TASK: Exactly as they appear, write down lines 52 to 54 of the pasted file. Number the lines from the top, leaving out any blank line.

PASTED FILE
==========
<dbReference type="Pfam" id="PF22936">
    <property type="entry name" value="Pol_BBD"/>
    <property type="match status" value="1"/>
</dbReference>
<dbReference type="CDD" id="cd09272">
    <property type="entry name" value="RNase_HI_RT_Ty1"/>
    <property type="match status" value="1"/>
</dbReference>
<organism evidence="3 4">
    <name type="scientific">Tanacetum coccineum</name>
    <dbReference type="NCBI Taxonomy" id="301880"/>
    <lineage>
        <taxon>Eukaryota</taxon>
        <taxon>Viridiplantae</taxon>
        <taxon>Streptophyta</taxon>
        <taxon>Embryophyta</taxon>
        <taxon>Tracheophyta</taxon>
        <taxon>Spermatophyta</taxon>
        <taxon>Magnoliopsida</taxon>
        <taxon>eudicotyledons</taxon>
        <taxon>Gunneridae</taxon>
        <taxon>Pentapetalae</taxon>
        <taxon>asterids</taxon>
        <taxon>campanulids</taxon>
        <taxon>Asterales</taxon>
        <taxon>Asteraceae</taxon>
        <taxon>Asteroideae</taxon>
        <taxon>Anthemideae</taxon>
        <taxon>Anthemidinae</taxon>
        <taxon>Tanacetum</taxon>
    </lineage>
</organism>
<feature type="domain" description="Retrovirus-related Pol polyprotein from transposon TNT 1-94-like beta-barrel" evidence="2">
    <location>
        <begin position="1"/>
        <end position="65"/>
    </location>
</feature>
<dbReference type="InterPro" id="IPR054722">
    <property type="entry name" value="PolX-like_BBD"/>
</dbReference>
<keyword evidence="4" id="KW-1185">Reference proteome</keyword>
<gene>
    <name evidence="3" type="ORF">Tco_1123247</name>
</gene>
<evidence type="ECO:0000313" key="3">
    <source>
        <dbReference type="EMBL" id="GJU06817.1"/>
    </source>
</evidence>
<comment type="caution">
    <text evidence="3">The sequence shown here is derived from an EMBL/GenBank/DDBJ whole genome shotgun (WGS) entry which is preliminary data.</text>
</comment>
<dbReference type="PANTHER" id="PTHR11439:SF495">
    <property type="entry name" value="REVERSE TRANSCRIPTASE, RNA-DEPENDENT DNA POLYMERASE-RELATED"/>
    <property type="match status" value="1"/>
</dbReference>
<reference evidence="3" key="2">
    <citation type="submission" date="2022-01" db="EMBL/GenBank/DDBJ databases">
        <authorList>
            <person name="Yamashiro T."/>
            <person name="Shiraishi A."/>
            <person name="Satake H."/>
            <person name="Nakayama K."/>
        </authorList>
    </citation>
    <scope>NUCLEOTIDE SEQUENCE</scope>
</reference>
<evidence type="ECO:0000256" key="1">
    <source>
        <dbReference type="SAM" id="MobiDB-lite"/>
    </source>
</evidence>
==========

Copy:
    <text evidence="3">The sequence shown here is derived from an EMBL/GenBank/DDBJ whole genome shotgun (WGS) entry which is preliminary data.</text>
</comment>
<dbReference type="PANTHER" id="PTHR11439:SF495">